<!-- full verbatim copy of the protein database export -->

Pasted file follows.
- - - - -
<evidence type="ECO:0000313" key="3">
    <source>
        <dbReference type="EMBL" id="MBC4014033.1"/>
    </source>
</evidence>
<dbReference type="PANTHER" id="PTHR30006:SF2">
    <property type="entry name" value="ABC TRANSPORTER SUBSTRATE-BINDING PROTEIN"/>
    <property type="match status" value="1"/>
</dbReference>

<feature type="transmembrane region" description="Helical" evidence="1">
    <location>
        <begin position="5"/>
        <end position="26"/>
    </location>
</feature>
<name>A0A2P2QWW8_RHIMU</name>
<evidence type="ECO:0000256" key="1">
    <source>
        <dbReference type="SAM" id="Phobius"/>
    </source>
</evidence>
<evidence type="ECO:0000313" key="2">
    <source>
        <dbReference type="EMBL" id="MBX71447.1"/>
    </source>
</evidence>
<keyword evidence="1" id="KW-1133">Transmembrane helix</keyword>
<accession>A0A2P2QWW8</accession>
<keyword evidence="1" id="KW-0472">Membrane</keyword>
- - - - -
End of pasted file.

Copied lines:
<evidence type="ECO:0000313" key="3">
    <source>
        <dbReference type="EMBL" id="MBC4014033.1"/>
    </source>
</evidence>
<dbReference type="PANTHER" id="PTHR30006:SF2">
    <property type="entry name" value="ABC TRANSPORTER SUBSTRATE-BINDING PROTEIN"/>
    <property type="match status" value="1"/>
</dbReference>

<feature type="transmembrane region" description="Helical" evidence="1">
    <location>
        <begin position="5"/>
        <end position="26"/>
    </location>
</feature>
<name>A0A2P2QWW8_RHIMU</name>
<evidence type="ECO:0000256" key="1">
    <source>
        <dbReference type="SAM" id="Phobius"/>
    </source>
</evidence>
<evidence type="ECO:0000313" key="2">
    <source>
        <dbReference type="EMBL" id="MBX71447.1"/>
    </source>
</evidence>
<keyword evidence="1" id="KW-1133">Transmembrane helix</keyword>
<accession>A0A2P2QWW8</accession>
<keyword evidence="1" id="KW-0472">Membrane</keyword>